What is the definition of camera-ready?

Camera-Ready

When the paste-up of your newsletter has been completely prepared (typeset, proofread, artwork, etc.) so that it is photographable to produce a negative for platemaking, it is camera-ready.

(Also see "Plate")

   
What is a wide column format?

Wide Column Format

A wide column format uses one wide column in the center of the page for feature articles, and narrower columns at the left and right edges for short items. (The opposite of a narrow column format.)

   
What is a source file?

Source File

Did a printed newsletter catch your eye? Save a copy of it in a source file to be used later for ideas. Don't try to save everything though, only the pieces you can visualize adapting to your particular newsletter. (Keep separate file folders for other newsletter elements, too, including headings, logos, typefaces, etc.)

   
Is it okay to incorporate design ideas from other publications?

Imitation

When you find a layout you like, you can try incorporating some of the design elements to fit your newsletter. Looking through magazines, brochures, and other newsletters is also a good way to learn about colors, font choices, and layout. (Do be careful about copyright infringement!)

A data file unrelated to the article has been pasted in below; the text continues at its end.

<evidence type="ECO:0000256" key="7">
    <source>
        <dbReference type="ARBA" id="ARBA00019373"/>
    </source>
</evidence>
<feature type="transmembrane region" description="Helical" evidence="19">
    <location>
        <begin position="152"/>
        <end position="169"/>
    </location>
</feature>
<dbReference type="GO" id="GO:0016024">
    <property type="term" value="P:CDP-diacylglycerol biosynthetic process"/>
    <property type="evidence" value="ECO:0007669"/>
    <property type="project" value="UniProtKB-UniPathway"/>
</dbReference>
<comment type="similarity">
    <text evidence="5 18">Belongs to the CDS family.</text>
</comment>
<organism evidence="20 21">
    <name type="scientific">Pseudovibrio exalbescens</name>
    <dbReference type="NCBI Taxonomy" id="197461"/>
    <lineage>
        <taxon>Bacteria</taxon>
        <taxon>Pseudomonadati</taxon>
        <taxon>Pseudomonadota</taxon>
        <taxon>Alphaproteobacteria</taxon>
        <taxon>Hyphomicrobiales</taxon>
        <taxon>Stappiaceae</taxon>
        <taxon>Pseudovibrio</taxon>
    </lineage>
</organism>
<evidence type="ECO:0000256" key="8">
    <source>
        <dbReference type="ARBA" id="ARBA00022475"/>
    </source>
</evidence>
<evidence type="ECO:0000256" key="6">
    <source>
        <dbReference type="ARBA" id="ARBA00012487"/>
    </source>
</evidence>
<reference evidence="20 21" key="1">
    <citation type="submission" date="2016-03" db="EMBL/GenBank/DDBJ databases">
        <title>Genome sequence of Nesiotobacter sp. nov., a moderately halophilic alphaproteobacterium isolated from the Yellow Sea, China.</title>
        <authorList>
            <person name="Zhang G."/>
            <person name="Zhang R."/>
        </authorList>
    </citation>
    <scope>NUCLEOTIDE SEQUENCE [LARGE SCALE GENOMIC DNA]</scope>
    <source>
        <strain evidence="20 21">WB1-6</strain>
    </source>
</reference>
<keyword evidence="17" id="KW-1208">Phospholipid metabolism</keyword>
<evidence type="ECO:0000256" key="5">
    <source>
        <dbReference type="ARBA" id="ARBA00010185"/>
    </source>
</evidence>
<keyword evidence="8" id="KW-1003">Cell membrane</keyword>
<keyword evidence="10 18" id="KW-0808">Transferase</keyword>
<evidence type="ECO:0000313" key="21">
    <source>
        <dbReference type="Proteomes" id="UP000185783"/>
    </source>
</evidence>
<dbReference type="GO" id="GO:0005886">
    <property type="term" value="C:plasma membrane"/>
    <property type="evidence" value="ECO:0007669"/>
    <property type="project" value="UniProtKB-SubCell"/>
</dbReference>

What is a two-column format?

Two-Column Format #2

A variation of the standard two-column format uses two columns; one wide, one narrow. The wide column can feature your main story and be set in large type (usually the right side of the page). The narrow column is then reserved for a subordinate topic or group of short paragraphs set in smaller type (usually the left side of the page).

The nameplate generally goes across both columns at the top of the page. If you are adding photos or artwork, they should only go across one of the two columns.

   
What is the definition of layout?

Layout

Layout is the term used to describe a sketch or drawing of your newsletter before any work has begun. By using a layout, you can begin to visualize the "look" of your newsletter.

   
What is a three-column format?

Three-Column Format

A three-column format uses three columns of text that are equal widths.

The nameplate generally goes across all three columns at the top of the page. If you are adding photos or artwork, they can go across one, two or all three of the columns.

   
What does bleed mean?

Bleed

A bleed is when the printed image extends to the trim edge of a page; it looks as though it "bleeds" off the sheet.